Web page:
BAA throws in towel on Stansted

The Ferrovial-backed airports operator has finally agreed to comply with the UK Competition Commission’s demand that it sell Stansted Airport. BAA had appealed against the decision seven times and had been expected to carry on the fight.

After a long-running battle with UK authorities, Ferrovial-owned airports operator BAA has decided to concede defeat by selling Stansted Airport, the third-busiest airport in London and fourth-busiest in the UK.

BAA’s seventh appeal against the Competition Commission’s decision to force it to sell Stansted was rejected in the UK’s Court of Appeals last month. It was thought likely that BAA would continue its extraordinary fight by taking the case to the Supreme Court.

But in a statement earlier today, BAA said: “Having carefully considered the Court of Appeal’s recent ruling, BAA has decided not to appeal to the Supreme Court and is now proceeding with the sale of Stansted Airport.”

However, BAA could not resist one last dig at the original decision, saying: “We still believe that the Competiiton Commission ruling fails to recognise that Stansted and Heathrow serve different markets.”

It was back in 2009 that the Competition Commission watchdog made its initial ruling that BAA should sell Stansted as well as one of its Scottish airports in order to loosen its grip on the UK airports sector. BAA went on to sell Edinburgh Airport to New York-based fund manager Global Infrastructure Partners in an £807 million (€990 million; $1.3 billion) deal in April this year.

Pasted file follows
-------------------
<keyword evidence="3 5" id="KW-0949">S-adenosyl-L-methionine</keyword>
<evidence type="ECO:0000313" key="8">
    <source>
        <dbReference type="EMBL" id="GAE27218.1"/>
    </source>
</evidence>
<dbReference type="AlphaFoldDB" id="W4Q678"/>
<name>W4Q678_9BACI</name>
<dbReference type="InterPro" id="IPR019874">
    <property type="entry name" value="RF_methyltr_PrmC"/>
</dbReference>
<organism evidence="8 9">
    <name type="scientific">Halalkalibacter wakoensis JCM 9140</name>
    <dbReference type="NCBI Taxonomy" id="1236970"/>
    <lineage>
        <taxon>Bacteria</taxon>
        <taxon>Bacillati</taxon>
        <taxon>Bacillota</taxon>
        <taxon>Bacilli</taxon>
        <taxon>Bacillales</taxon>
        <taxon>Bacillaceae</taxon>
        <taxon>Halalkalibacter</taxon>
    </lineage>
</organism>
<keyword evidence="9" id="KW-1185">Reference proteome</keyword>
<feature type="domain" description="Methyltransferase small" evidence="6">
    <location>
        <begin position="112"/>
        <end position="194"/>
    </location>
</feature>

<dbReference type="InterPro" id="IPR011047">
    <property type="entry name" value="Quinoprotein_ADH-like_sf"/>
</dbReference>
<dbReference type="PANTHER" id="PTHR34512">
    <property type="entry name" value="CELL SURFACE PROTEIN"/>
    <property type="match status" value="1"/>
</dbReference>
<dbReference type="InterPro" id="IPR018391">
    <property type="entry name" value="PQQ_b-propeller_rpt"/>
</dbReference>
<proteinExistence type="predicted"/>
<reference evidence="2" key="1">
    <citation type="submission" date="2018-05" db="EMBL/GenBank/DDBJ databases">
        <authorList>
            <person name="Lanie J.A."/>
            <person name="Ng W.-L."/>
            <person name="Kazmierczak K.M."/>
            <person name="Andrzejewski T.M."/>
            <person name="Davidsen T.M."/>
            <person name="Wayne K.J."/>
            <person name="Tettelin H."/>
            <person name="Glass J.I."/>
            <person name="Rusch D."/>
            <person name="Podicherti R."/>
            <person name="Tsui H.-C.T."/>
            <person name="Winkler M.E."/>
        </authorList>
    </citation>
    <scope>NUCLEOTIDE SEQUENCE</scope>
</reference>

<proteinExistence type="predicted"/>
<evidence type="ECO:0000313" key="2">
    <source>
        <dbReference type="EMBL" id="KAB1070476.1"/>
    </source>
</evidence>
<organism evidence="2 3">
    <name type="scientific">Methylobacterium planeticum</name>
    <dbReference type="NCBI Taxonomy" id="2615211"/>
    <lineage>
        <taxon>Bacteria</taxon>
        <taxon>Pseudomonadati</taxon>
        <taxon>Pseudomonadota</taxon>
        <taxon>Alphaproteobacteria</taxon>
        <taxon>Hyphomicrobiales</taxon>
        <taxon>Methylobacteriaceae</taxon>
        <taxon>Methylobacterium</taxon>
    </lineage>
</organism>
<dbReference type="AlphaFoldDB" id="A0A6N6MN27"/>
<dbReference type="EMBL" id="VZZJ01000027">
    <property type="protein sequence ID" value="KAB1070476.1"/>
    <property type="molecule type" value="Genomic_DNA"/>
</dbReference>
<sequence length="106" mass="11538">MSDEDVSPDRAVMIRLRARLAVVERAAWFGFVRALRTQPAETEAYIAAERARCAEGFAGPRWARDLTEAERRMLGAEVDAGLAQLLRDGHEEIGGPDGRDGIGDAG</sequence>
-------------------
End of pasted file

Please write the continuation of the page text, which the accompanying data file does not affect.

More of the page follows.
There is likely to be strong interest from bidders in the sale of Stansted, which is located in Essex, 48 kilometres north east of central London. In February this year it was revealed that Manchester Airports Group was seeking to lure equity investment from private sources in order to add a fifth UK airport to its portfolio. Stansted was thought to be top of its priority list.

Around 17.5 million passengers and 133,500 flights pass through Stansted Airport every year. It serves 16 airlines and is a major cargo centre, with over 205,000 tonnes of cargo handled per year. The airport’s adjusted EBITDA (earnings before interest, tax, depreciation, amortisation and exceptional items) was £86.6 million in 2011.

The sale of Stansted would leave BAA with four UK airports: Heathrow, Southampton, Aberdeen and Glasgow.

At the end of last week, it was announced that Qatar Holding, a subsidiary of Qatari sovereign wealth fund Qatar Investment Authority, had bought a 20 percent stake in BAA for £900 million. Qatar acquired a 10.62 percent stake from Spain’s Ferrovial (leaving Ferrovial with 39.37 percent), 5.63 percent from Canada’s Caisse de depot et placement du Quebec and 3.75 percent from Singapore’s GIC.